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Maryland man accused of impersonating U.S. marshal, pretending to be law enforcement for years

Antione William Tuckson is accused of using a fake badge and identification, weapons and vehicles outfitted with sirens to pose as a U.S. marshal.
Evidence recovered during the arrest of Antoine Tuckson.
Evidence recovered during the arrest of Antione Tuckson.United States Attorney's Office

A Maryland man is accused of impersonating law enforcement for years, most recently posing as a U.S. marshal, complete with handcuffs, a Taser and a handgun, according to the Justice Department.

Antione William Tuckson, 37, was arrested Friday on federal charges of false impersonation of an officer and employee of the United States and for being a felon in possession of a firearm, according to the U.S. Attorney’s Office for the District of Maryland.

Tuckson has served time for several felony convictions, according to a detention memo file Friday.

"Evidence shows that Mr. Tuckson has been impersonating a law enforcement officer for more than fifteen years and has not stopped despite his lengthy criminal record and multiple prison sentences," the memo said.

But his impersonations became more "brazen" and "sophisticated" in recent years, prosecutors said.

In 2020, Tuckson registered the trademark “USMS Special Services” and registered multiple vehicles under the trademark, authorities said. Two of the vehicles had red and blue flashing lights. Tuckson also carried a fake identification card and badge, authorities said.

He posed as a deputy U.S. marshal to get a job at a Prince George’s County restaurant this year, according to the detention memo. On March 6, he tried to detain two women at the restaurant over a bill dispute, it said.

At the time, Tuckson was "carrying a firearm, handcuffs, a taser, and other police gear and was accompanied by a dog wearing a police-style vest," prosecutors said.

When the women left the restaurant, Tuckson pursued them and called for backup from Prince George’s County police.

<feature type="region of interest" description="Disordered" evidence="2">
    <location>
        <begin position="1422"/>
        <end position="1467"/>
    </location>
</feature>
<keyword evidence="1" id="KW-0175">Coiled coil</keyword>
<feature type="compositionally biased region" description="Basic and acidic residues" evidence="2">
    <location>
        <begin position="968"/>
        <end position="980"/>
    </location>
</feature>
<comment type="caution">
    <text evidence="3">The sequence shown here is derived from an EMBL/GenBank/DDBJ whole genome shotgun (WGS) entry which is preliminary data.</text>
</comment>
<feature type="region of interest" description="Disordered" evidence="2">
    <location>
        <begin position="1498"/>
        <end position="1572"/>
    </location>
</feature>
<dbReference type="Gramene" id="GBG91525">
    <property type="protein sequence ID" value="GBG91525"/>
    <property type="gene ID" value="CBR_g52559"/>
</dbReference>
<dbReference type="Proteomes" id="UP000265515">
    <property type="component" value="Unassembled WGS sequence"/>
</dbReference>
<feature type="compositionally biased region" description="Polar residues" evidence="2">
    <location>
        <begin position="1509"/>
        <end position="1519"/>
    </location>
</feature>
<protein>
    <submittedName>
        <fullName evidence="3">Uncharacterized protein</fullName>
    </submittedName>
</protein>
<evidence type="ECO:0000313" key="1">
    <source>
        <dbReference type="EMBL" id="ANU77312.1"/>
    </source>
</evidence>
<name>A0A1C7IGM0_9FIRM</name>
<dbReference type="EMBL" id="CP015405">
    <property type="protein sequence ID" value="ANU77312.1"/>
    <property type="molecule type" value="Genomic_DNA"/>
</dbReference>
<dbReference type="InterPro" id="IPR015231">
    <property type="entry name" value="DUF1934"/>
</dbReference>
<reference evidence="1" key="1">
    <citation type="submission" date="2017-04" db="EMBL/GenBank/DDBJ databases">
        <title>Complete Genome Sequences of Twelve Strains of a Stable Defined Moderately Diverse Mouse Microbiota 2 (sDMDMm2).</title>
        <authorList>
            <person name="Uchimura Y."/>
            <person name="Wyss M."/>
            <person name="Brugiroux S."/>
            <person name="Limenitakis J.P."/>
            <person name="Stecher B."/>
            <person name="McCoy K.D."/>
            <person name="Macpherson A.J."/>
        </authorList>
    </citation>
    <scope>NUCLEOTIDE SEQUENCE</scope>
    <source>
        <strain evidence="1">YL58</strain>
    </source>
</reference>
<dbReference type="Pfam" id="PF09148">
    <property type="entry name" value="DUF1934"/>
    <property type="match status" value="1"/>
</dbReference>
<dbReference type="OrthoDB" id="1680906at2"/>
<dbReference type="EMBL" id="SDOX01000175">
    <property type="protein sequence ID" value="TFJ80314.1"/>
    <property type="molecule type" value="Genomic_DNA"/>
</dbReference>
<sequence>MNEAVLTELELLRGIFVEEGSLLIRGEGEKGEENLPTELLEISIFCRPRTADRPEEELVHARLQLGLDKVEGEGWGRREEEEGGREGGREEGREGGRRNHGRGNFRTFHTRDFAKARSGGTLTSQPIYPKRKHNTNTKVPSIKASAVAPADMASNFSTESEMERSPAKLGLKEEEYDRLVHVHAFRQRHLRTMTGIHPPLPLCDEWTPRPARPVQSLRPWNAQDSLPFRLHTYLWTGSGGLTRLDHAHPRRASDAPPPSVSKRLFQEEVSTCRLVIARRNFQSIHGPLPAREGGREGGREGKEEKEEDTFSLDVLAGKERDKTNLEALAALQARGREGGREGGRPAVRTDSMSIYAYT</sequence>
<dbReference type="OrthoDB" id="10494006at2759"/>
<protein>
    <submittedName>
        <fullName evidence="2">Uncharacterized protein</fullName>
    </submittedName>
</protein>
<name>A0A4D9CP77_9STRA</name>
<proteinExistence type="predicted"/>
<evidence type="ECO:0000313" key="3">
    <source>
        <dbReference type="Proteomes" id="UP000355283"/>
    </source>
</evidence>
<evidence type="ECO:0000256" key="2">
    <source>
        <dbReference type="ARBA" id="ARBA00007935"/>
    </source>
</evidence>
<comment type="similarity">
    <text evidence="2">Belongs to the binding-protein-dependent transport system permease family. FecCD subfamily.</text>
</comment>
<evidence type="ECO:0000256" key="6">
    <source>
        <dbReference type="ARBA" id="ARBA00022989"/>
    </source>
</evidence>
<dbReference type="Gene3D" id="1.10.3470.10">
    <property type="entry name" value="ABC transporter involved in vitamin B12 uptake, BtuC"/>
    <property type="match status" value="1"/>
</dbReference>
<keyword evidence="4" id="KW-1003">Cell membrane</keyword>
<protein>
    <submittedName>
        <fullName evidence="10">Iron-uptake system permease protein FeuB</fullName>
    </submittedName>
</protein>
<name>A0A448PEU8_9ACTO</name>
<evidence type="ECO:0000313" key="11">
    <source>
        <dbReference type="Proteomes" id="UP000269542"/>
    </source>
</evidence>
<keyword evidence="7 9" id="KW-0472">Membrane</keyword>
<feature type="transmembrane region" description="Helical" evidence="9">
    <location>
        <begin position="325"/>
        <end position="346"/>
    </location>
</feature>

"When interviewed by the officers who arrived on the scene, Tuckson displayed his fake badge and falsely identified himself as a Deputy United States Marshal," court documents said.

Officers grew suspicious when they realized he had left his dog, purported to be a police dog, at the restaurant, according to charging documents. Trained on-duty canines stay by their assigned officers' sides.

To prove he was an officer, Tuckson had Nijea Nicole Rich, 40, pose as his Marshals Service supervisor, according to the U.S. Attorney’s Office.

She arrived wearing tan tactical pants and armed with a handgun after police had arrested Tuckson. “You locked up a U.S. Marshal?” Rich is alleged to have asked police, according to the U.S. Attorney's Office.

During a search of his home, police found a handgun, an AR-style rifle with a scope, a shotgun, a printer for identification cards and body armor, the detention memo said.

Photos on his phone showed a revolver that police have not recovered and a spread-out pile of $100 bills, according to the memo.

Another picture shows a man in handcuffs on the sidewalk, the documents said. A witness said Tuckson tackled the man to the ground and detained him after having identified himself as a U.S. marshal.

"Mr. Tuckson’s sophisticated scheme, his willingness to use force against others under color of law, and his brazen lies to law enforcement underscore the danger he poses to the community and the risk of future nonappearance," the memo said.

Tuckson has been detained pending trial. Rich, who is charged with impersonating a federal officer and conspiracy to impersonate a federal officer, was released under the supervision of U.S. Pretrial Services.

Attorney information for both was not immediately available.

Tuckson faces up to 17 years in prison if he is convicted.